At the age of 78, Tran Mai is about to complete a major milestone in his career with the opening of an art exhibition named 79 Mua Xuan (79 Springs), which includes 79 posters about of late president Ho Chi Minh.
Persuasive: One of 79 posters about portraits of late president Ho Chi Minh by Tran Mai.
The exhibition, which aims to celebrate the 64th anniversary of the August Revolution and National Day, will open on September 12 at 16 Ngo Quyen Street, Ha Noi.
"The 79 springs are 79 paintings about Ho Chi Minh’s life since he left Viet Nam to find a way to save the country," Mai said. "Then he found a revolutionary ideal and guided the country to victory. This is a big collection with my special feelings for Uncle Ho, a talented leader and a world cultural celebrity who is a source of endless creative inspiration to me."
Mai said it took more than two years to complete the pictures, adding that he nearly forgets time when he draws. In the past two years, the images of President Ho occupied all his thoughts and sentiments.
"I have gathered up my mind to draw these 79 pictures," Mai said. "Drawing Uncle Ho is very difficult. Each work has to show his appearance and personality. In every work I tried to express Uncle Ho’s image from his face, smile, bearing and hands."
Mai softens these pictures with poetic language. He often uses the verses of poet To Huu to express a theme or thought for panel posters about Presdient Ho. To Huu was a great poet and an important politician of Viet Nam in last century.
"Vang Bac noi chung con nghe ro
Moi tieng Nguoi mang nang nui song"
(We hear Uncle Ho’s voice very clearly.
His words were like the voice of mountain and river)
"Uncle Ho was a simple and noble person so I often use yellow and brown colours to draw him," Mai said.
"Uncle Ho – who is very simple with a brown shirt, haversack and rubber sandals – leans against a stick before setting off to control a campaign. When the country was free and he returned to Ha Noi he continue to live simply, staying in a house on stilts with a single bed. He wore wooden shoes, had a wooden chair and table and ate a plain meal.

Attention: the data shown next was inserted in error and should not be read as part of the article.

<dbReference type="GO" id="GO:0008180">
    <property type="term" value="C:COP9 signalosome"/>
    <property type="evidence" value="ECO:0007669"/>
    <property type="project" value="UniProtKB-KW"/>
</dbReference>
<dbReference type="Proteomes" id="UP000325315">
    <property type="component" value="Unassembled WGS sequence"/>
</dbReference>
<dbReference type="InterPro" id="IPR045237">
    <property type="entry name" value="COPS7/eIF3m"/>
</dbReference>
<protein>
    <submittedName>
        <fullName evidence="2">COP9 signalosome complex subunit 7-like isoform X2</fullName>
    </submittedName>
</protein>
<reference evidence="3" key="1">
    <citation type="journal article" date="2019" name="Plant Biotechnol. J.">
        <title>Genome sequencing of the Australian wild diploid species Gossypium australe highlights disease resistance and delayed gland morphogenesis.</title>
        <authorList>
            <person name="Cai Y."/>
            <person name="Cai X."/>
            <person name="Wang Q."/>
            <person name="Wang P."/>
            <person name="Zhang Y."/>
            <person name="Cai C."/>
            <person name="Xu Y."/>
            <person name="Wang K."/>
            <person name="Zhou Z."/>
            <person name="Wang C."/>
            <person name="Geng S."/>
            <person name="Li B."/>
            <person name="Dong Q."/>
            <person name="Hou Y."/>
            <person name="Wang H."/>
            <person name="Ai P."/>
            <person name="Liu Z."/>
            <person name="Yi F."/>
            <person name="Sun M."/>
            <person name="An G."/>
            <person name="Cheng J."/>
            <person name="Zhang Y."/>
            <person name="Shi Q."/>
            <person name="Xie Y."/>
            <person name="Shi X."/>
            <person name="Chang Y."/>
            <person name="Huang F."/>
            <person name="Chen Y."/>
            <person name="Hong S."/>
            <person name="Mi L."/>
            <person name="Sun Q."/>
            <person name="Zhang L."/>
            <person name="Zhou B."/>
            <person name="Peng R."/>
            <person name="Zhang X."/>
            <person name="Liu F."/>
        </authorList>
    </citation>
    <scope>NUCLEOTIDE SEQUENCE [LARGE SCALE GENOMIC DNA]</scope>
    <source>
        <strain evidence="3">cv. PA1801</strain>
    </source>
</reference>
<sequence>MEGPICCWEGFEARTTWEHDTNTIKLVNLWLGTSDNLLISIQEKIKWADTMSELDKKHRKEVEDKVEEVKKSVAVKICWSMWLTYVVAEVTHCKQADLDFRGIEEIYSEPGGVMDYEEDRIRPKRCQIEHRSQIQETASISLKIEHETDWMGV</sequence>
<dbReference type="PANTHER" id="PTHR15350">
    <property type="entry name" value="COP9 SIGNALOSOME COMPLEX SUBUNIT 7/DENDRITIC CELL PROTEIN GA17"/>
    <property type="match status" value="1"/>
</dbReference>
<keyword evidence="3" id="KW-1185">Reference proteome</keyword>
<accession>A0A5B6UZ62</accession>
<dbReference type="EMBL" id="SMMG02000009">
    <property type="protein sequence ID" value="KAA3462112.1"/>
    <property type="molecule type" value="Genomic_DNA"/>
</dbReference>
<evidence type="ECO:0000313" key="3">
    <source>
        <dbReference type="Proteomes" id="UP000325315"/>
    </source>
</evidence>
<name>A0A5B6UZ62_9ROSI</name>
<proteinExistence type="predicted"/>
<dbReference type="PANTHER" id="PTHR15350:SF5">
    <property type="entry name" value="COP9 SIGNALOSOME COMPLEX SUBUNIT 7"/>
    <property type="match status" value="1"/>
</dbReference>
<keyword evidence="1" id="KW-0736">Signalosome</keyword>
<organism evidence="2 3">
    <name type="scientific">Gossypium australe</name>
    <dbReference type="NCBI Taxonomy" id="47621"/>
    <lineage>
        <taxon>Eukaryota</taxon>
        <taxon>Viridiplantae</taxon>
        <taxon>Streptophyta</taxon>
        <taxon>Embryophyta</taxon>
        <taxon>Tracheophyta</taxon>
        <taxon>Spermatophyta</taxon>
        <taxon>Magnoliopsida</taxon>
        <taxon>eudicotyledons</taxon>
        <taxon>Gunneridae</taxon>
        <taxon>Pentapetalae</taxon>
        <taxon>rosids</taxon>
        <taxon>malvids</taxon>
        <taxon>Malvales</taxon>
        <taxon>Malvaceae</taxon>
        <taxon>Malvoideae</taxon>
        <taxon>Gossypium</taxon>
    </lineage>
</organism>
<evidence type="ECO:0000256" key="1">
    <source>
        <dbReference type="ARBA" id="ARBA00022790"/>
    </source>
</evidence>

Mai’s ancestors’ land is the northern province of Thai Binh but he was born and grew up in Ha Noi.
Mai began painting as a hobby when he was young, though he never had formal training. It wasn’t until he worked for the Ha Noi Post Office that his hobby was promoted.
Former cadres of the post office industry often talk about the posters Mai painted during the American War. They were large pictures that expressed hatred for the enemy and during that time he had to work continuously.
It was not only a poster but also a noticeboard on the victory of the northern army and the people.
At that time Mai set a record, finishing the poster within a night to raise support for the anti-America War.
Mai cannot remember how many posters he drew and how many provinces and cities used his works during the war. But he is the only Vietnamese painter to have drawn panel posters for seven consecutive National Party Congresses since the fourth Congress.
"Poster mainly aim to persuade people to implement the policies and guidelines of the Sate in any period. So it’s content must be obvious and general."
Thus Mai often uses bright and strong colours with succinct and filtered sentences in his works in order to create a persuasive and strong impression for viewers.
Mai said "A poster is like an article: it only has value in a fixed time. It is the news. Accordingly I always work and create ceaselessly to suit life’s flow."
With more than 40 years of drawing posters, Mai has won many international prizes, such as third prize for poster to celebrate Cuba’s Moncada Victory in 1978 and first prize at the World Youth Festival in North Korea in 1989, plus many domestic prizes. Mai’s pictures are also displayed at many museums at home and abroad. (VNS)